Unfolding the Map
We cross into Louisiana with William Least Heat-Moon (LHM) on his journey across the U.S. almost 30 years ago. I'm sure that the rural communities of the area have changed since then. For the better? You decide as we explore disappearing cultures. To see where Ville Platte is located, click on the map thumbnail at right. And go out and get some Cajun food to excite your humors!
"I switched on the radio and turned the dial. Somewhere between a shill for a drive-up savings and loan and one for salvation, I found a raucous music, part bluegrass fiddle, part Texas guitar, part Highland concertina. Cajun voices sang an old, flattened French, part English, part undecipherable."
Blue Highways: Part 3, Chapter 9
Ville Platte, Louisiana
I remember the second time my wife and I drove into Louisiana. The first time we drove into Louisiana was to make a trip to New Orleans from San Antonio, where we were living at the time. We had three friends with us and conversation with them took up the leisure time in the car. But the second time, it was just me and her. We were heading to Breaux Bridge (which was visited by LHM and will be covered in a future post). Near Breaux Bridge, we were meeting some friends who were living in in the Midwest and we were going camping out in the swamp along a bayou.
So, with just us in the car on a six-seven hour trip, we had time to listen to the radio. And it was there, in the middle of Cajun country, that we heard a DJ speaking in that patois known as Cajun French. My wife, who had French lessons in high school and could recognize a lot of words, listened for a moment and then said "That is unlike any French that I've ever heard - I can hardly recognize a word." To me, it sounded like French as if spoken by a person out of the American South or perhaps Texas - with a kind of twang.
We had heard Cajun music before. I was introduced to the high energy accordion, fiddle, bass and drums with the distinctive rhythm when I lived in Milwaukee, but it wasn't until driving through Louisiana on the interstate and truly listening to the radio did I hear the dialect in its full glory.
Later, when I lived in New Orleans, Cajun was still a novelty. New Orleans is not really a Cajun town, even though you might think it is. Rather, New Orleans is a Creole and immigrant town and the food and music reflect this. Jazz, blues and creole cuisine were the norm, not Cajun music, though you could find Cajun music around town. Tipitina's on Napoleon Avenue had Fais Do Do's on Saturday, I think, where you could go dance to Cajun music. The patois you were most likely to hear was something called "Yat," which when I first heard it sounded almost like a New York, Brooklyn accent. But it wasn't. In fact, I grew to love the Yat way of speaking. So I didn't hear Cajun spoken often, except on Sunday afternoons. The independent local radio station, the wonderful WWOZ, had a DJ on Sunday afternoons named Johnny. Johnny was a Cajun and played Cajun music, and he had a great Cajun tone. Lot's of "Oooooooh - weeeee's." He'd play something he liked, and he would belt out "Johnny like dat!" I understood that Johnny lived across Lake Pontchartrain and would commute in to the station, but I wasn't really sure if that was a rumor or not.
However, Cajun did permeate my life. We have good friends with whom we still stay in New Orleans, and Brenda is from a small town down in Cajun country - St. Rose. You could hear her accent in her speech, and when I met her father who was a tried and true unwatered-down Cajun, you had to strain to hear him because he talked softly but it was a sweet and melodic Cajun lilt. In New Orleans, Cajun cooking could be found in the backyards where occasionally, you could participate in a crawfish boil, where a picnic table is covered with butcher paper and then a steaming pile of crawfish, seasoned in crawfish or crab boil, with corn and potatoes mixed in, is dumped on the butcher paper. Everyone gathers around with their Abita Ambers and dig in, mouth burning from the seasoning as we "pinched dem tails and sucked dem heads." There has never been anything in my experience quite like it.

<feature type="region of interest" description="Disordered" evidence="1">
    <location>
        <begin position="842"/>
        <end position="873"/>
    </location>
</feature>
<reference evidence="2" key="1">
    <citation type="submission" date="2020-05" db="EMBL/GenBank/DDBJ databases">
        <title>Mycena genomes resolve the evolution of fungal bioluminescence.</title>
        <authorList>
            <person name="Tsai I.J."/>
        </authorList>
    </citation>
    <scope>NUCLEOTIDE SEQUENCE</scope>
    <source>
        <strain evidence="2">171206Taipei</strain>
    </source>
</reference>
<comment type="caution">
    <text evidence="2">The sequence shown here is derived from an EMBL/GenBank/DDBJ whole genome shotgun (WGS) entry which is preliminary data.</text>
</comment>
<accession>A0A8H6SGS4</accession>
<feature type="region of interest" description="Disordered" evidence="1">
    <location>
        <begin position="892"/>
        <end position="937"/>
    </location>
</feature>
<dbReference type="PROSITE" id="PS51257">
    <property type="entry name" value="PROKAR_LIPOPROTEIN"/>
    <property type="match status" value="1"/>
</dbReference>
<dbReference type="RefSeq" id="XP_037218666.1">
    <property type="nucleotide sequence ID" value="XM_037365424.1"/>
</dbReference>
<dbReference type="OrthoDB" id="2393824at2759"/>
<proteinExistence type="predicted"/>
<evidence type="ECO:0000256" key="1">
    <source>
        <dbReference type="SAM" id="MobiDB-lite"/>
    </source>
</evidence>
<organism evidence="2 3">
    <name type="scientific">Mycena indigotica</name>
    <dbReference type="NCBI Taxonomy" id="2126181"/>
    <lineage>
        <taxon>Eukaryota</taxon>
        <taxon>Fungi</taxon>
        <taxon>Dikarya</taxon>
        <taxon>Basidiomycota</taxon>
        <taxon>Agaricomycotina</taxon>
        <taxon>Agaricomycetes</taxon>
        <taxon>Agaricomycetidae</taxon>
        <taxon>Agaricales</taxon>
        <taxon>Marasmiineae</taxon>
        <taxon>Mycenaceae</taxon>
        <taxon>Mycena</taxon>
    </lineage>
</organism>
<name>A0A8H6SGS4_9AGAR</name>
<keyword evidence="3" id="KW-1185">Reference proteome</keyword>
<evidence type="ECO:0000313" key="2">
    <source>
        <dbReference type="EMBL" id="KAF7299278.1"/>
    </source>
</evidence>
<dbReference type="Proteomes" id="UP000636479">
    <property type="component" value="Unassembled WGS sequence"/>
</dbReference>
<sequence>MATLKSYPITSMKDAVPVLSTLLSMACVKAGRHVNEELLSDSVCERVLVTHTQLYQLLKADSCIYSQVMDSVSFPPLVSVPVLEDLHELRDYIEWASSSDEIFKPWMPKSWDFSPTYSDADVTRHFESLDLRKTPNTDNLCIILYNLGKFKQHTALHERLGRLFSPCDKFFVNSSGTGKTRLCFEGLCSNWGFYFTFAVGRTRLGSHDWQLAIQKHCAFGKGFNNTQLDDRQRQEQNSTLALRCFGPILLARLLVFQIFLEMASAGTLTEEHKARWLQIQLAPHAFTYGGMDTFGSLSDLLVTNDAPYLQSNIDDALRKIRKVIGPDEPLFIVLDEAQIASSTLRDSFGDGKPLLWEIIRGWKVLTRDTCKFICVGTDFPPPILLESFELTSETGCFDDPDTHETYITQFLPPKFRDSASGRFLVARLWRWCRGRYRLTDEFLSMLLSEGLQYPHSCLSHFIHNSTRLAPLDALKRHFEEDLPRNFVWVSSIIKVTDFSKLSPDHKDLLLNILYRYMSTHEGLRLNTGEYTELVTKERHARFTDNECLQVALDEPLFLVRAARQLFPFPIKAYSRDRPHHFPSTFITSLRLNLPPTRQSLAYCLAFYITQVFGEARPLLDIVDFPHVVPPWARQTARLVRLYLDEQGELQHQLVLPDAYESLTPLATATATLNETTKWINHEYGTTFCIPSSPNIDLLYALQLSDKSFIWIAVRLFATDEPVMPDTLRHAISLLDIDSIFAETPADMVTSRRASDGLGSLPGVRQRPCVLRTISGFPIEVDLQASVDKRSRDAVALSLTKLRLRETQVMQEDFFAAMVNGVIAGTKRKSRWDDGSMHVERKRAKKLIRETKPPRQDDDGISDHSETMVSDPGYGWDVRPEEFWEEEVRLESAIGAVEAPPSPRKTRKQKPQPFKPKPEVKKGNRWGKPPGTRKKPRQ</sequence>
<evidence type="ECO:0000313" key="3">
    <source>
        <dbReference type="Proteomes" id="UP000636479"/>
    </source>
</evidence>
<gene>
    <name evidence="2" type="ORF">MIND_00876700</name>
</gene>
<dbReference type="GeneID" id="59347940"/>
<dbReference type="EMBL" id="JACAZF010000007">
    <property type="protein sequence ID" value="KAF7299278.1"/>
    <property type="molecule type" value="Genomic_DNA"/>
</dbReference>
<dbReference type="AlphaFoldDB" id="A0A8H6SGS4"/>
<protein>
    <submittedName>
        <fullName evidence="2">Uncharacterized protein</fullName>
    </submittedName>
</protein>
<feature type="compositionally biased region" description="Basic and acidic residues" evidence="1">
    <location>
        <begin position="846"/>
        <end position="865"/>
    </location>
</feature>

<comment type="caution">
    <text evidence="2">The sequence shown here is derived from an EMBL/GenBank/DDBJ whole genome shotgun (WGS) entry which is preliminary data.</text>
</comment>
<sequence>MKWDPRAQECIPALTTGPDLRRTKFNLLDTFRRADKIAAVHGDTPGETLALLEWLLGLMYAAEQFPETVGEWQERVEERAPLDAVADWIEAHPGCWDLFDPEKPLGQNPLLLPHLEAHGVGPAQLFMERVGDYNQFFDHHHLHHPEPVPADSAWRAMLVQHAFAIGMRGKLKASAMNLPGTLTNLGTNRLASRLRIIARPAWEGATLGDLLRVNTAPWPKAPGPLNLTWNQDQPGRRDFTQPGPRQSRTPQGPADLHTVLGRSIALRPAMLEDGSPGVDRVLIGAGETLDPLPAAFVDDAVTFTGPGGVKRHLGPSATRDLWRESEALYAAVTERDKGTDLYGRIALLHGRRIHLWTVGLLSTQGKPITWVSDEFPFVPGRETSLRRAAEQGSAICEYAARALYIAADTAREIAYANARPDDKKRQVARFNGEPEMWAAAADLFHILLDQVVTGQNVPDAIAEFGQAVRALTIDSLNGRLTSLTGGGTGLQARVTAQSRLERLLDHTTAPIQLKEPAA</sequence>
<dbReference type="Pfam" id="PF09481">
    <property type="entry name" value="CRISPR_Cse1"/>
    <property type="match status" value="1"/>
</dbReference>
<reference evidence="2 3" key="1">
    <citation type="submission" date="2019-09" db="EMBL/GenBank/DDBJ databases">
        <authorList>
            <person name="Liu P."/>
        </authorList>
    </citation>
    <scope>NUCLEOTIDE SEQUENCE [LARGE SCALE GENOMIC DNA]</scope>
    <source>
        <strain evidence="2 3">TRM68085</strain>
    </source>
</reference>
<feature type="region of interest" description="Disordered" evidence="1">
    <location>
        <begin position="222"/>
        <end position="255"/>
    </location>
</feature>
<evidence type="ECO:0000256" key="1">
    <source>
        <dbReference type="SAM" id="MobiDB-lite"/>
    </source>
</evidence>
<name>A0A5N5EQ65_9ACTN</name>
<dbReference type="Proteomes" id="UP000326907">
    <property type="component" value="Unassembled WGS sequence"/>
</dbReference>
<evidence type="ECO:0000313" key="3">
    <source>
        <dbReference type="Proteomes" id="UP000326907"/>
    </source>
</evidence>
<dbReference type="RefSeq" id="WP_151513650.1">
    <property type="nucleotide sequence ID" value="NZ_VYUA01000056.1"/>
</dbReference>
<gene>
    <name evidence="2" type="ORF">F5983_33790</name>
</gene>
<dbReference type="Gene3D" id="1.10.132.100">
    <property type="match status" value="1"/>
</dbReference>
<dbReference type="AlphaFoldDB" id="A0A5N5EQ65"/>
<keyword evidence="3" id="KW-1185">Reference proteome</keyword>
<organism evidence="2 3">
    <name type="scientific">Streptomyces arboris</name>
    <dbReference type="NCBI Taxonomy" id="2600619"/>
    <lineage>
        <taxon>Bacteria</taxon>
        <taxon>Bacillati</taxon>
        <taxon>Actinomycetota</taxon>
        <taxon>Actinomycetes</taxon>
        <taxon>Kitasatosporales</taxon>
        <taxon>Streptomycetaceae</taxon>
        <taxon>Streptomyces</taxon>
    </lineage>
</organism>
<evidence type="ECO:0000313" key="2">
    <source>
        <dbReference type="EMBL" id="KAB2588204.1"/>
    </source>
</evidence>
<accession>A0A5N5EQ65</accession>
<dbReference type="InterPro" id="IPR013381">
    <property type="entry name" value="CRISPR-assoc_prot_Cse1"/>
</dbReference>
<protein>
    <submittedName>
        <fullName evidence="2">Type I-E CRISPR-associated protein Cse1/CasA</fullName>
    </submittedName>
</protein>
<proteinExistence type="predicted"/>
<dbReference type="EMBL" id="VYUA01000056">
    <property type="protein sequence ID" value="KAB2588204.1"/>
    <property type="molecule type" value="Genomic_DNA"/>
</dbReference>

As LHM alludes to later in this chapter, Cajun culture is coming under assault on all sides. The bayous and wetlands that provided them with a way of life are disappearing, first human activities like dredging and building shipping channels for extracting oil out of the area. Extraction activities led to the massive BP oil spill, which damaged wetlands, killed the animals living there, and hurt shrimp and oyster industries that provide many Cajuns with a livelihood. Such activities also weaken the natural defenses against natural disasters, as Hurricanes Katrina and Rita showed. I once heard a statistic that a football field of wetland disappears from Louisiana's coastline each hour. The one time I went on an airboat ride, the person who took us on the tour said that areas where he used to hunt and fish have vanished so that he does not recognize them any more.
Numerous analyses post-Katrina and the oil spill have talked about fragility of Louisiana wetlands. Less focus has been given to the potential loss of a unique culture that depends upon those wetlands. The Cajun culture and way of life should be treasured and protected, not left to die in the name of progress and energy efficiency. As for me, I look forward to going back to Louisiana in March where I hope to make myself fat on one treasure they have given us - their cuisine.
If you want to know more about Ville Platte
Next up: Opelousas, Louisiana